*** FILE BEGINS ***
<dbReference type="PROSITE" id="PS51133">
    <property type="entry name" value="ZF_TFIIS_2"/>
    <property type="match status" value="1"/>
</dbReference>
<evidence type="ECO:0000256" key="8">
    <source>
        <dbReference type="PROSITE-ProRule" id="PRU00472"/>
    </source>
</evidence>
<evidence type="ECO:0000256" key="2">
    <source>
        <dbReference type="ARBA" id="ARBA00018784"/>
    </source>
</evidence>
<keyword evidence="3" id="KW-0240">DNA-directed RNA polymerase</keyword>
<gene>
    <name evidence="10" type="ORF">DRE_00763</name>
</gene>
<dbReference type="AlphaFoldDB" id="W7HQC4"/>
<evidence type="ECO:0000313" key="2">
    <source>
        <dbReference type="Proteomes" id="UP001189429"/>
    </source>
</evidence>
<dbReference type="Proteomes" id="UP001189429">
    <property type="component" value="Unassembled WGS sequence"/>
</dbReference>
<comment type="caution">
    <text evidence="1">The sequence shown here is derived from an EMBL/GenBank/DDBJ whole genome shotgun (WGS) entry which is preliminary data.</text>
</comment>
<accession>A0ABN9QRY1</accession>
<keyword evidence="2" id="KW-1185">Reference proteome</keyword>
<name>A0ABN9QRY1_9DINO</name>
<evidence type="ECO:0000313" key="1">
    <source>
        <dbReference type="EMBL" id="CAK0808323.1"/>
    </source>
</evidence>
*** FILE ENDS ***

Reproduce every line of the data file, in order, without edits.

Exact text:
<dbReference type="PROSITE" id="PS51133">
    <property type="entry name" value="ZF_TFIIS_2"/>
    <property type="match status" value="1"/>
</dbReference>
<evidence type="ECO:0000256" key="8">
    <source>
        <dbReference type="PROSITE-ProRule" id="PRU00472"/>
    </source>
</evidence>
<evidence type="ECO:0000256" key="2">
    <source>
        <dbReference type="ARBA" id="ARBA00018784"/>
    </source>
</evidence>
<keyword evidence="3" id="KW-0240">DNA-directed RNA polymerase</keyword>
<gene>
    <name evidence="10" type="ORF">DRE_00763</name>
</gene>
<dbReference type="AlphaFoldDB" id="W7HQC4"/>
<evidence type="ECO:0000313" key="2">
    <source>
        <dbReference type="Proteomes" id="UP001189429"/>
    </source>
</evidence>
<dbReference type="Proteomes" id="UP001189429">
    <property type="component" value="Unassembled WGS sequence"/>
</dbReference>
<comment type="caution">
    <text evidence="1">The sequence shown here is derived from an EMBL/GenBank/DDBJ whole genome shotgun (WGS) entry which is preliminary data.</text>
</comment>
<accession>A0ABN9QRY1</accession>
<keyword evidence="2" id="KW-1185">Reference proteome</keyword>
<name>A0ABN9QRY1_9DINO</name>
<evidence type="ECO:0000313" key="1">
    <source>
        <dbReference type="EMBL" id="CAK0808323.1"/>
    </source>
</evidence>